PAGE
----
I liked having a masculine style, and I feel like Shinorer style utilised colourful primaries while Decora is more about cyber and fluorescent colours. I would make bracelets out of colourful skipping ropes and I would layer on a bunch of beads on my arms in my favourite colours. Decora and Shinorer are both about creating your own original pieces. Japanese people love making things—it’s coded into our DNA.
What role did Harajuku play in your style?
I set up a creative studio with art director and husband Tatsuki Ikezawa in 2020, and our new design company is in Harajuku. It is an area that is buzzing with energy in terms of fashion and culture, and I love it! My recent exhibition was held in Shibuya which is near Harajuku.
The world is a bit unstable right now because of the pandemic, but the shops in Harajuku are adapting, and a new scene is emerging. Harajuku will continue to be a unique place, and I want to move it forward by creating new movements within fashion throughout the area.
Throughout all your careers, you’ve always marched to the beat of your own drums. How did you manage to stay so focused?
Working with my hands has been the source of my ideas. When I want to make clothes, I touch the fabric, I take a needle to it and I try to make something. Activities like drawing with a pencil sharpens the mind and encourages creativity on a daily basis.
Recently, I have been having a go at making rectangular pattern clothes inspired by the kimono, and in doing that, I have had to get to grips with the fact that Sustainable Development Goals (SDGs) are an essential part of the process. From now on, I want to be more connected with society while I create.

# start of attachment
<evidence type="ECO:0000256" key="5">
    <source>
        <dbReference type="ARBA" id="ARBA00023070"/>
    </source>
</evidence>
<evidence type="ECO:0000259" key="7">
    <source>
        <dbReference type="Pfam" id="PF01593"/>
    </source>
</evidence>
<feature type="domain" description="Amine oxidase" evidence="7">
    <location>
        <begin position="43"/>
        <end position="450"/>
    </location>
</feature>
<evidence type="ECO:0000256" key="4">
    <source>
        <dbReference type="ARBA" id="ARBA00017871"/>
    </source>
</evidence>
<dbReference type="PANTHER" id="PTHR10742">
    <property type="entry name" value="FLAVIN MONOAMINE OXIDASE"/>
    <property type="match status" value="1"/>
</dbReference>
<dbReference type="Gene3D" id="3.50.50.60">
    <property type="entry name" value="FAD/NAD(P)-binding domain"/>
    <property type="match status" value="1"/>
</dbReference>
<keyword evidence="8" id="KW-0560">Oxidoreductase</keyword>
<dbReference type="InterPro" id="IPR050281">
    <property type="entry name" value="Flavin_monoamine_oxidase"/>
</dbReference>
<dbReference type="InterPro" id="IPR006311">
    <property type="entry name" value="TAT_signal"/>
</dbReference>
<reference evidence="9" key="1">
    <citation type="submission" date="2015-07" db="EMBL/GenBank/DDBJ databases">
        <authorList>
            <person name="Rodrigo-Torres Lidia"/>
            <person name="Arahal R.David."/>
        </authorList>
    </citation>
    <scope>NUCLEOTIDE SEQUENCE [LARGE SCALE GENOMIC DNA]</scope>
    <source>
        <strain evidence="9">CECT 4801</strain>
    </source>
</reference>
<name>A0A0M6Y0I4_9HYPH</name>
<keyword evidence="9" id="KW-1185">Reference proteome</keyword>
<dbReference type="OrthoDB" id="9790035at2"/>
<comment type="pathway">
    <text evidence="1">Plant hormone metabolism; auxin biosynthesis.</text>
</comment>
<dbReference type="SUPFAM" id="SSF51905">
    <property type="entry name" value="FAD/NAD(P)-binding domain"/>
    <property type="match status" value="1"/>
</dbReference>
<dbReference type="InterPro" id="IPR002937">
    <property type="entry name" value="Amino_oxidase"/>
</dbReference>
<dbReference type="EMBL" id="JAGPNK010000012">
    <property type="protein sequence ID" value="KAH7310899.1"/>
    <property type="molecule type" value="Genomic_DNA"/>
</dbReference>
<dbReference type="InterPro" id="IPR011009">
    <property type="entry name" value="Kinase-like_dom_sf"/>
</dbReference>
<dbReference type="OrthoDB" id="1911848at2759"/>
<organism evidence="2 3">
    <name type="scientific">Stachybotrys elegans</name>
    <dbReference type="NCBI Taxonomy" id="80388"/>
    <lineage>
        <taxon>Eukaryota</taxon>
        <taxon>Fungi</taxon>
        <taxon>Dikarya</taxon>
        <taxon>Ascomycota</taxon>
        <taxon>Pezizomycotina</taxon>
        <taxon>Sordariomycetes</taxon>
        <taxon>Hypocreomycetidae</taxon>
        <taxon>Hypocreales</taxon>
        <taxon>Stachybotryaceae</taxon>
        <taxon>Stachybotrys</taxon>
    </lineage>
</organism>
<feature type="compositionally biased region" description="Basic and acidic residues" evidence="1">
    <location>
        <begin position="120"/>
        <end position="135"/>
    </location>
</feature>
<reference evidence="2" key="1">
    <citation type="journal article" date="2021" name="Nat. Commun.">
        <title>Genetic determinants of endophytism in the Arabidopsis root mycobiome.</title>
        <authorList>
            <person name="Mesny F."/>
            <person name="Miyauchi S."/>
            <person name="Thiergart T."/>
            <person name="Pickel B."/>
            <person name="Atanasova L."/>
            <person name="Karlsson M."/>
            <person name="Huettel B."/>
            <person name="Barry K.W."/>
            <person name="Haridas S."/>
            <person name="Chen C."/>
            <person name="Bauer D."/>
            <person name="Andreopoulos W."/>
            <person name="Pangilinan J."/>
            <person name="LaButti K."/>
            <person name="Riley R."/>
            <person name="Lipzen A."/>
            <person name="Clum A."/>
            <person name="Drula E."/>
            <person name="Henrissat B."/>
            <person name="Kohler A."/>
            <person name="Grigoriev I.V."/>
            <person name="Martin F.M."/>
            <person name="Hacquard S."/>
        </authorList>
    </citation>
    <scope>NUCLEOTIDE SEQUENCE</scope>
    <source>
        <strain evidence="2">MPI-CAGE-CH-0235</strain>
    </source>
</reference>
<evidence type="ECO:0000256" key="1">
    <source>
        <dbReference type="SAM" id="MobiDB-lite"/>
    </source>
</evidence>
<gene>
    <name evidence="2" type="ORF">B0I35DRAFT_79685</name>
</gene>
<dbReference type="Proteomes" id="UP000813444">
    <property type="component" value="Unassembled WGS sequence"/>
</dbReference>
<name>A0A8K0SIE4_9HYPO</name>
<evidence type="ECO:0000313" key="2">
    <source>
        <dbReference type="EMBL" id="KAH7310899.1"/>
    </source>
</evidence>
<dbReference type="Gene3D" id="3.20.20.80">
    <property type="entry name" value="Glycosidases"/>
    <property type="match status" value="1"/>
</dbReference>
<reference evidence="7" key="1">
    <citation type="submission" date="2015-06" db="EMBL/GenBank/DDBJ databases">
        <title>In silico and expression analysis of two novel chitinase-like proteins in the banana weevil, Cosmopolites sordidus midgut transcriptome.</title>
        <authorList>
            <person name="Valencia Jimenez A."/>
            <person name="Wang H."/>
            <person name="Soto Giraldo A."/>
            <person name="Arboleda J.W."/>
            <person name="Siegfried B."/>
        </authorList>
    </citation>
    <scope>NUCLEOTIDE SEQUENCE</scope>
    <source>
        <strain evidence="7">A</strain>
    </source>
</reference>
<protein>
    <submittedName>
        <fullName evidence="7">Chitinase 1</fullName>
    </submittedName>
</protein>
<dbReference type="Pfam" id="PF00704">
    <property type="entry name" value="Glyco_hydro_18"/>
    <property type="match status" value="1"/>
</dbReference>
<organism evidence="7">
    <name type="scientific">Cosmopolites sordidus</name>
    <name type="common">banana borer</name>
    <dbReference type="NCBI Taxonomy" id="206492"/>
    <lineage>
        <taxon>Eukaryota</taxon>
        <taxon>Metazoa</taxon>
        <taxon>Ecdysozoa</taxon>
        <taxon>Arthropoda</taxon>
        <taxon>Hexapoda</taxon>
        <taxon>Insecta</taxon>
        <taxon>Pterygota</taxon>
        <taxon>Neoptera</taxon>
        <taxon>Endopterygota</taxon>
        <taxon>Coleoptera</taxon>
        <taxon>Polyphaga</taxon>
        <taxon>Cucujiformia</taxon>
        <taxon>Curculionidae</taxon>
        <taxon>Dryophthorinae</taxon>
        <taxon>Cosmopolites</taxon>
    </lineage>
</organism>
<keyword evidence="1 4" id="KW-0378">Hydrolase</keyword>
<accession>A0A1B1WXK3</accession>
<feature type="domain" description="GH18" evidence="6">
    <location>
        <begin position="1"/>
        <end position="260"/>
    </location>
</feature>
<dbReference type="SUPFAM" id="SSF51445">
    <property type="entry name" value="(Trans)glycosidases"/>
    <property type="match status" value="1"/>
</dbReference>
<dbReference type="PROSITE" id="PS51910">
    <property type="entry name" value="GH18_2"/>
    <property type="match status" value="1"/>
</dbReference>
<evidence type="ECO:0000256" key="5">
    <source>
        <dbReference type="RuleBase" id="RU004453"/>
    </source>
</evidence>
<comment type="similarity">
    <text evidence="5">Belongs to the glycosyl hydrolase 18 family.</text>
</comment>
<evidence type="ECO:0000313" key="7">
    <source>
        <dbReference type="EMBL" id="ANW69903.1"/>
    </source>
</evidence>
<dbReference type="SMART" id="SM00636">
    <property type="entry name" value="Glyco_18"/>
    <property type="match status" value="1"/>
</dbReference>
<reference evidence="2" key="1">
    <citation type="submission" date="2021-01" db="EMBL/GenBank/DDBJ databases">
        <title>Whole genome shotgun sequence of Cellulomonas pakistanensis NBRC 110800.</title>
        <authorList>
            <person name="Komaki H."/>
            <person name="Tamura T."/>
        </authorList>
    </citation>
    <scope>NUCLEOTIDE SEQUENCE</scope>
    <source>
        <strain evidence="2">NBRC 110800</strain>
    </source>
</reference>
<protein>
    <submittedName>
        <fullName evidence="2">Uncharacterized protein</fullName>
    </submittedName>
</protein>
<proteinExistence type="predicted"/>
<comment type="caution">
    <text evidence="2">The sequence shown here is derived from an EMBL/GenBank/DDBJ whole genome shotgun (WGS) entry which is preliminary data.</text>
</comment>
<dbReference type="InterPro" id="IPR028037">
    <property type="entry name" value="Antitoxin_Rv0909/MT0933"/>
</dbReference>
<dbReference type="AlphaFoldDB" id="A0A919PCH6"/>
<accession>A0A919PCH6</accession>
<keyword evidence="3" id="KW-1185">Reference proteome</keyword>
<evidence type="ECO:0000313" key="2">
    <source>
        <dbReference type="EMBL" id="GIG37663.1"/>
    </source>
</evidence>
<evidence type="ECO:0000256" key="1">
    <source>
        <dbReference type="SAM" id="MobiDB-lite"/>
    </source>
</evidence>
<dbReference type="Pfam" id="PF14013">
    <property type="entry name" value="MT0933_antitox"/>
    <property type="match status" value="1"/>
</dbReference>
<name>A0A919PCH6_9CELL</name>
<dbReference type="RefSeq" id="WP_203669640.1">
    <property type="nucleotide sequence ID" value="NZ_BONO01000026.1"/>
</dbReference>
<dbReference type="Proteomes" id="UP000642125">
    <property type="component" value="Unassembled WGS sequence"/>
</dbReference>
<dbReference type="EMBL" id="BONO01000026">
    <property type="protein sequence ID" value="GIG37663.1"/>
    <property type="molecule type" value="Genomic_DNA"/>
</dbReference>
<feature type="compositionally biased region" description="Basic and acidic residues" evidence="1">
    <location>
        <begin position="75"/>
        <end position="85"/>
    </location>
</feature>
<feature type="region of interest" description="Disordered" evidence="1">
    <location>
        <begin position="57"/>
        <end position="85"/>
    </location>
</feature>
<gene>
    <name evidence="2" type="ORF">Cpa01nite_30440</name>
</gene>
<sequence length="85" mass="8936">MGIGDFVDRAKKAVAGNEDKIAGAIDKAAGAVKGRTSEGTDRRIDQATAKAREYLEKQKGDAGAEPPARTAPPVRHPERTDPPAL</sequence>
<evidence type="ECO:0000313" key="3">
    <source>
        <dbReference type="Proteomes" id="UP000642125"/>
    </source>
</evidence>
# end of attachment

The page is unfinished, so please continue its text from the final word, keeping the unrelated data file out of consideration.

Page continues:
I have set myself the goal of working overseas. I keep making pieces non-stop, so that people around the world can learn about me. I upload my entire process, from sketching to making, onto Instagram so please take a look when you get the chance.
Dedication to a single art seems to be highly respected in Japan, but you have always juggled interests across a wide array of genres. What are your thoughts on specialisation versus diversity?
I have taken vocal lessons when I was offered a singing job, and I have taken acting lessons when I got a job on stage. Learning for your job is part and parcel in the entertainment industry.
I recently returned to my alma mater, Bunka Gakuen University, in Shinjuku after 20 years. In fashion design, the new ideas come from an understanding of a variety of genres in the world, so I continue to diversify in order to pursue what I love to do.
What have been some of the most memorable milestones in your career?
It’s been 25 years since I became a part of the entertainment industry. I’ve made the most of my career so far and right now I’m having the most exciting time. I spend a lot of my time making costumes, doing art direction, and working on business branding and planning. But it’s not just me, I work with my husband and our design team as an artist in our new company, Studeo. We want to produce even better quality works.
Introduction and questions by Vania, interview translated by Anna.
Images courtesy of Studeo.